What Jobs Will Still Be Around In 20 Years.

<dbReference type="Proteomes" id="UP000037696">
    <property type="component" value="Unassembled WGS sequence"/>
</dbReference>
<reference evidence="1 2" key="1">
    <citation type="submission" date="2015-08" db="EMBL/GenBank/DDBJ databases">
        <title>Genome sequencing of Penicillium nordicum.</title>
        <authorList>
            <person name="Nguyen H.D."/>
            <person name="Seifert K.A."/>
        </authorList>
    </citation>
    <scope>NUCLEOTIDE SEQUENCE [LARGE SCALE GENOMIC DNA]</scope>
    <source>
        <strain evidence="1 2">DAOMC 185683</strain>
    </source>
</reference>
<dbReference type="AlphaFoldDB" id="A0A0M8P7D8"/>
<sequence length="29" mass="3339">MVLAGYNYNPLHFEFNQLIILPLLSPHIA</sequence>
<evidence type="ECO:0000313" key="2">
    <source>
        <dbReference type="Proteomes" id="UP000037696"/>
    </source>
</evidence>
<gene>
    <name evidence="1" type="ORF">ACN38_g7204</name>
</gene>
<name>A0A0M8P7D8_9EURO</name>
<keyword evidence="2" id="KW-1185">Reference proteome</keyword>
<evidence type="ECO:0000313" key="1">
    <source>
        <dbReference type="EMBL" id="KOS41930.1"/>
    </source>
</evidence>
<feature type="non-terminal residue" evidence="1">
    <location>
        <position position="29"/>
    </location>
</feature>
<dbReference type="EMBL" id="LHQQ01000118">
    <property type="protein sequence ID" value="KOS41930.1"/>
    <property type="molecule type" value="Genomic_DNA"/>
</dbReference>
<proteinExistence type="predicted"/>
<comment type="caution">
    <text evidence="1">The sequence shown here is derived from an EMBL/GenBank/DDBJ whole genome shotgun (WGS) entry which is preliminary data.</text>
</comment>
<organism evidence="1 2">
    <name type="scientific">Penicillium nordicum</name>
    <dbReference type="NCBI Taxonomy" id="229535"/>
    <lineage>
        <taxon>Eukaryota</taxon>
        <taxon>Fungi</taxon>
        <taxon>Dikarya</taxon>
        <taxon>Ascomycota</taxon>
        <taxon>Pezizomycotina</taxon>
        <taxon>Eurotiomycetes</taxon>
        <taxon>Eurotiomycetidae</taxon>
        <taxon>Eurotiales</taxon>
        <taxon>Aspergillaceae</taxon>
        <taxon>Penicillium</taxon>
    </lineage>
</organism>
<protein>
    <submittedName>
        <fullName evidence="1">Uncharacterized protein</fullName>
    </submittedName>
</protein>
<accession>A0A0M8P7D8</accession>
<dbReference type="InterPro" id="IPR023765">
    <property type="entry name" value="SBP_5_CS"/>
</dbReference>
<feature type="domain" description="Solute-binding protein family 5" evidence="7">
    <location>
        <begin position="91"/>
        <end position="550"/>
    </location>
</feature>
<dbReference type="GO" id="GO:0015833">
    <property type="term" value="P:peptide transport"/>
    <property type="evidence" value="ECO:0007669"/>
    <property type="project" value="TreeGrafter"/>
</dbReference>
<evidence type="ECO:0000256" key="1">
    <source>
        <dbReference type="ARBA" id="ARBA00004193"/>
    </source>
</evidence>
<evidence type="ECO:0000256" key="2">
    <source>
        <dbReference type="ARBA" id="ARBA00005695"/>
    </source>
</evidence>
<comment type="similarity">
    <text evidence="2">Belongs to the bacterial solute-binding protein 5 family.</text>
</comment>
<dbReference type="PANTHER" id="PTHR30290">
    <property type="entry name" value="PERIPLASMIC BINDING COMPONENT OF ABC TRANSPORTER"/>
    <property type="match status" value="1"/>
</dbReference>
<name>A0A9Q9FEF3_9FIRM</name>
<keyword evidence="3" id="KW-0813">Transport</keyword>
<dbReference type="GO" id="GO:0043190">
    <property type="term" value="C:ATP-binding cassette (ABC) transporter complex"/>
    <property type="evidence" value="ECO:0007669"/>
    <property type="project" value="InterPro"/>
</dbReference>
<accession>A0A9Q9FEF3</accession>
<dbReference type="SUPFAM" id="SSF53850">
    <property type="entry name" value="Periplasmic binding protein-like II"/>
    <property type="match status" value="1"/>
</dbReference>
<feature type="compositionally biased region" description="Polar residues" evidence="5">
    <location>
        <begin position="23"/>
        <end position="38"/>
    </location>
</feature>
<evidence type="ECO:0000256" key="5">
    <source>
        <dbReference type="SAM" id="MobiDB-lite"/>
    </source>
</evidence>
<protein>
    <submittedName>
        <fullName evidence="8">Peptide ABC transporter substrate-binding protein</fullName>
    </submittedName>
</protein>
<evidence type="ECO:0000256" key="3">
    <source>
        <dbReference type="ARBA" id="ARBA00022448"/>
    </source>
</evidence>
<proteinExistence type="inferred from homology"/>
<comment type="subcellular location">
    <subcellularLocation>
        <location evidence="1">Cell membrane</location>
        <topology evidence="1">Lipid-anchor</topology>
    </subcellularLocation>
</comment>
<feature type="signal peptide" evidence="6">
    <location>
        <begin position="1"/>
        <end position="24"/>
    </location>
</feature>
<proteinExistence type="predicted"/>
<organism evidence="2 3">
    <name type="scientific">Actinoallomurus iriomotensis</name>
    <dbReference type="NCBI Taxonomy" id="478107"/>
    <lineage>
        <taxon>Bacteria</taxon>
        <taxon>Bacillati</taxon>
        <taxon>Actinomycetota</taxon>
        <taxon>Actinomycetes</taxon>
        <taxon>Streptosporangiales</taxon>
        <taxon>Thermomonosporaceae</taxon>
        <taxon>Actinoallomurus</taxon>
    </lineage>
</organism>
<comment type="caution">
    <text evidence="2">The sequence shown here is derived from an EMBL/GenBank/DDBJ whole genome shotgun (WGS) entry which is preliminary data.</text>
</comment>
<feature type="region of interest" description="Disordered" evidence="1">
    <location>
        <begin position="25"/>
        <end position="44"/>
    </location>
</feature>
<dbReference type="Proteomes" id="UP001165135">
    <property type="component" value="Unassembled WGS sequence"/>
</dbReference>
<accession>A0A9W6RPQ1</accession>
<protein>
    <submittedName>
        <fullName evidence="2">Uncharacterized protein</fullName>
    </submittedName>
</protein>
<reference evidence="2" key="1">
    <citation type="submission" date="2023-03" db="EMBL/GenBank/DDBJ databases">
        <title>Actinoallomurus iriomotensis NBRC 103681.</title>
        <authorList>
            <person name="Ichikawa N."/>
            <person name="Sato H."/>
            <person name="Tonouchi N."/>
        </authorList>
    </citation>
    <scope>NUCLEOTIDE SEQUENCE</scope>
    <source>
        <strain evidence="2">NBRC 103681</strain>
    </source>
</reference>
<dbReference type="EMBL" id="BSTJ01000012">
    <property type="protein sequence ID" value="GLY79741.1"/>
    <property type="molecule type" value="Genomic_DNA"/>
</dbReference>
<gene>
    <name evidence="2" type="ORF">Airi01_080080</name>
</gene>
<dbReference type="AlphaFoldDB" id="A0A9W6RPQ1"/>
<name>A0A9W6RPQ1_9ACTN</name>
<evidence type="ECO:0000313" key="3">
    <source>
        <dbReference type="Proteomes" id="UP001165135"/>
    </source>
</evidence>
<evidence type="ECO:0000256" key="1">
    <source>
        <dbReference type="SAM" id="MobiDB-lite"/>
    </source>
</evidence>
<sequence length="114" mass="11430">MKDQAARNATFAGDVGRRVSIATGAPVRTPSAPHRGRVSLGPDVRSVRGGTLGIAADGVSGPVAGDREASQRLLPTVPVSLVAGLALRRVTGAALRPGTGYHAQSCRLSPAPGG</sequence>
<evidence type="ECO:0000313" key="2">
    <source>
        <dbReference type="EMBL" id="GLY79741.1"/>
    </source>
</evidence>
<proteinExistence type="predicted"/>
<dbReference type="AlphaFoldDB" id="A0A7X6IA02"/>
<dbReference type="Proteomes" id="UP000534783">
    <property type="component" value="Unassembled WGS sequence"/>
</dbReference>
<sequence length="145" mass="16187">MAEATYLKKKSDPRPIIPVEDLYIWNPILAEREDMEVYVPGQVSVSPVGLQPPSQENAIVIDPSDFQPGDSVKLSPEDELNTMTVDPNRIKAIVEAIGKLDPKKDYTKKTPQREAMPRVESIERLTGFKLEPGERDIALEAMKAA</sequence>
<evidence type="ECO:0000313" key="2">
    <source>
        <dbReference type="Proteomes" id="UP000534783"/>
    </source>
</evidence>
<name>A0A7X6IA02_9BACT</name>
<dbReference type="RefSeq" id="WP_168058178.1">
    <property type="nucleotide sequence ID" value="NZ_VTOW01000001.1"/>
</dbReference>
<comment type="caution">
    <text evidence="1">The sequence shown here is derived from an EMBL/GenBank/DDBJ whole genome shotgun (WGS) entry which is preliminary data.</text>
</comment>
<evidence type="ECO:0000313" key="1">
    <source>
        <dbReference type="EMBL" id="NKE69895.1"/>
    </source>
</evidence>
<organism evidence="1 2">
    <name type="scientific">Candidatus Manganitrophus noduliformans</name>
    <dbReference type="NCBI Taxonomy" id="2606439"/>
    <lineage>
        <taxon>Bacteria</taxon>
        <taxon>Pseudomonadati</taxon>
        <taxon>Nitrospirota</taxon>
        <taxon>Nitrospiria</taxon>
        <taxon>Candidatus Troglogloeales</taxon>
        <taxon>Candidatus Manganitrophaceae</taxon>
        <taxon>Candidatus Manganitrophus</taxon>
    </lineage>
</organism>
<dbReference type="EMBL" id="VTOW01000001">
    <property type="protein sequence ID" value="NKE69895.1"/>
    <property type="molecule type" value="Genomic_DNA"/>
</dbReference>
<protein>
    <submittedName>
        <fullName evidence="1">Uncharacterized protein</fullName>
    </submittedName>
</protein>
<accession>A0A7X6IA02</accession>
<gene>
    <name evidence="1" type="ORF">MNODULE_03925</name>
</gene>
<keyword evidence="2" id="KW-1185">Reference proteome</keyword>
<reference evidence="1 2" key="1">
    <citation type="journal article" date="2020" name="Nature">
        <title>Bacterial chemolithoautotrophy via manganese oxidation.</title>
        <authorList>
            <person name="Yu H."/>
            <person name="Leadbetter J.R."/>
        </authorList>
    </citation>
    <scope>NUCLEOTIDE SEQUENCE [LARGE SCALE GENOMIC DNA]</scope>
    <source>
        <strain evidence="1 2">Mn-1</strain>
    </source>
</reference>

While computerisation has been historically confined to routine tasks involving explicit rule-based activities, algorithms for big data are now rapidly entering domains reliant upon pattern recognition and can readily substitute for labour in a wide range of non-routine cognitive tasks. In addition, advanced robots are gaining enhanced senses and dexterity, allowing them to perform a broader scope of manual tasks. This is likely to change the nature of work across industries and occupations. The Oxford University academics examined how susceptible jobs are to computerisation. To assess this, they began by implementing a novel methodology by estimating the probability of computerisation for 702 detailed occupations, using a Gaussian process classifier. Based on these estimates, they examined expected impacts of future computerisation on US labour market outcomes, with the primary objective of analysing the number of jobs at risk and the relationship between an occupation’s probability of computerisation, wages and educational attainment. According to their estimates, about 47 percent of total US employment is at risk. They further provide evidence that wages and educational attainment exhibit a strong negative relationship with an occupation’s probability of computerisation. Credit: The Future of Employment Paper.
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